6.  Discovering a great falafel restaurant near our hotel, where we paid 5 euro 50 for 5 falafels, tabouli, brown rice, cous cous, hummus, and tzatziki sauce.  
7.  Bundling up in the coat my mom sent me from home -- the coat that made it around the world and back again, since the USPS sent it to Australia, and then had the audacity to argue with my mom over whether or not Austria is really a country.
8.  Visiting Schloss Schönbrunn with the group and taking that iconic red-coat picture with Kayla in front of it.
9.  Shopping at Vero Moda with Caroline.
10.  Stopping at a pay-for-what-you-get buffet restaurant on the way back -- the kind where they base your final price on how much food is on your plate -- and watching the look of horror spread across Tim's face when he realized his plate came to a total of 33 euro 50.  He was under the (very false) impression that it was just a run-of-the-mill 'all you can eat' buffet, and for that reason, he loaded his plate with a mountain of food atop of which he scattered 4-7 fried shrimps, of all things, for a garnish effect.  He couldn't put any of the food back, either, once it was on his plate.  I'm pretty sure some of us had to lend him money....and I'm also pretty sure this was the highlight of the weekend for all of us, except maybe Tim.







Stift Melk, Austria

Monday, March 16, 2009

In between Salzburg and Vienna, there is a monastery called Stift Melk.  We stopped there on our way to Vienna this past weekend.  The cathedral is glitzy and glam; we call churches like that "bling churches" because we are very well-educated and overall, just, the most articulate people you will meet.  In seriousness, this sight is a must-see, in part because the view from the top of the monastery is terrific, but mostly for the library!  The library is straight out of Beauty and the Beast, and its ceiling is an optical illusion; painted to look like a dome, but, in reality, totally flat.  I could go on, but I'll let the pictures speak for themselves...












From Barcelona to Salzburg

Thursday, March 12, 2009



Caroline and Fio picked me up at the Barcelona train station, just as planned and promised.  We had a great late-afternoon/early-evening and an even better night.  We ate dinner at L'orgosmic -- a restaurant that, sadly, is going out of business soon.  It wasn't "best meal of the trip" status, and certainly didn't compare to Organic is Orgasmic, but it was good nonetheless.  The water spoke only Spanish and not a bit of English.  When he realized we were 3 American girls, he seemed a little stressed.  But when he realized I could speak Spanish with him, he gave me my meal and water free of charge!  (Maybe that's why they're going out of business...?)

Between that and miraculously being able to exercise my one semester's worth of French with some Belgium guys we met just across the street form our hostel, I was feelin' pretty good!

Oh, and -- we had the creepiest hostel experience that ended up taking a surprisingly great turn.  We were staying in an 8-bed room that turned out to be a co-ed room.  There was a middle-aged man staying in our room with us that had a bit of a staring problem.  But when we realized he was laying on his lower bunk, angling his head and contorting his body in such a way so as to see up the skirt of our friend Fio, we bolted from the room and asked the manager if we could be placed elsewhere -- anywhere.  To our surprise and delight, we were moved to a private cabana, just the 3 of us girls.  It was just about the best way that hostel horror story could have ended...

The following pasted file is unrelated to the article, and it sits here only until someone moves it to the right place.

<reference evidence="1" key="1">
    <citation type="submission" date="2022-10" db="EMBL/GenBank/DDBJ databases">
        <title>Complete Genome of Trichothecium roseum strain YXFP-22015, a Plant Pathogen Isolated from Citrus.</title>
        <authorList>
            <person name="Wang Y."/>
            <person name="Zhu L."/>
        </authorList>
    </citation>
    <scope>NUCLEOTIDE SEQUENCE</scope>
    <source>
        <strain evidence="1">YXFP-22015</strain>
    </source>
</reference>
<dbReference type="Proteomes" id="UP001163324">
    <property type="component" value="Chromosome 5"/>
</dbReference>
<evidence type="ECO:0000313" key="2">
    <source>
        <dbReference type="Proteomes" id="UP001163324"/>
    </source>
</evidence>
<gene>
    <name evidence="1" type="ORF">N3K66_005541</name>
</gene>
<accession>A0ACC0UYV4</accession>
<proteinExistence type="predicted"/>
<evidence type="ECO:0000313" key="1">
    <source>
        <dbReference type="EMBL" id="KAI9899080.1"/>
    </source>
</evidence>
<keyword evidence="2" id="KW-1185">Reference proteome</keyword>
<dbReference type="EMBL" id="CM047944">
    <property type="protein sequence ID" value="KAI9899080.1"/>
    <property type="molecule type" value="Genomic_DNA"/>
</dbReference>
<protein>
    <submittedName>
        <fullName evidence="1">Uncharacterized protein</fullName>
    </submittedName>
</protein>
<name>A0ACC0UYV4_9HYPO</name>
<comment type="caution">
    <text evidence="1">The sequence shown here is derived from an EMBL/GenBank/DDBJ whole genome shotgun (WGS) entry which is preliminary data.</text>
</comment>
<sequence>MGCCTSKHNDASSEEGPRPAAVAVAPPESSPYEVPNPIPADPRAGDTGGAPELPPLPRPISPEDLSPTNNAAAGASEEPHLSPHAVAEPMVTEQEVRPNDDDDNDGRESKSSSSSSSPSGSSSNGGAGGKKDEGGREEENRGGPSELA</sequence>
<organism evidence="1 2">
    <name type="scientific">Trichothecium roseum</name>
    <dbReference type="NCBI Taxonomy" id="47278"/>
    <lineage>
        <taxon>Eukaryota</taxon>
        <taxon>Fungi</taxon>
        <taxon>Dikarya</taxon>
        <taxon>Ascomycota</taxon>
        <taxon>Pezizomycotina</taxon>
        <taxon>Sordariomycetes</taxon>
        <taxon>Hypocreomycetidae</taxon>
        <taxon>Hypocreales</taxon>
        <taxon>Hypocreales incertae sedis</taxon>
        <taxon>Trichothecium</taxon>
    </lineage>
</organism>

The good vibes came to a screeching halt on Monday, though -- one of the longest days of my life that involved 11 hours of brutal travel.  It wouldn't have been so bad had we not gone to bed at 2:00 and woken up at 6:00... Our journey home to Salzburg consisted of: walk to the metro, metro to the bus station, bus to the airport, fly to Linz, bus to the Linz train station, train ride to Salzburg, bus ride to I.K.  I almost keeled over about 1,000 times.  

I really did have a good time in Spain but there is a reason I am living in Austria; I just can't imagine being anywhere else.  I find myself wishing there were more hours in a day and more days in a month, because our time here is passing way too quickly.  I'm already working on a plan to stay beyond this semester.  

All of that, aside, though, the month of March is shaping up to be a really good one.  I am giddy with excitement.

Quote of the day: "I'm going to kiss the ground the moment we get to Salzburg." -- an empty promise I made in a moment of delirium during our day of endless travel

Bye Bye, Valencia (Back To Barcelona I go)

Wednesday, March 11, 2009

We woke up bright and early so JC and Hunt could show me around in Valencia.  After we spent a few hours walking around, we ate some falafel, obviously.  It was just what I wanted.

All day long, JC & Hunt were constantly asking me, "Are you doing okay? Do you want to see this? Do you want to see that? Do you need to stop and use the bathroom? Do you need to stop and get some water?"  At one point, they got a bit mixed up with their navigation and they would not stop apologizing about the round-about way in which they were leading me: "We are so embarrassed; we've made you walk so far, we are so sorry." 

After a great day of sight-seeing and enjoying each other's company, we decided to stay in that night and cook dinner and watch The Office on DVD. They offered me any of their food and drinks and were constantly asking if I needed anything else, or if I was having fun, or if I wanted to do something else, etc. At one point, they were talking about basketball for a significant amount of time and I was sitting there, somewhat uninterested, and they said, "We are so sorry; you didn't come here to listen to us talk about basketball."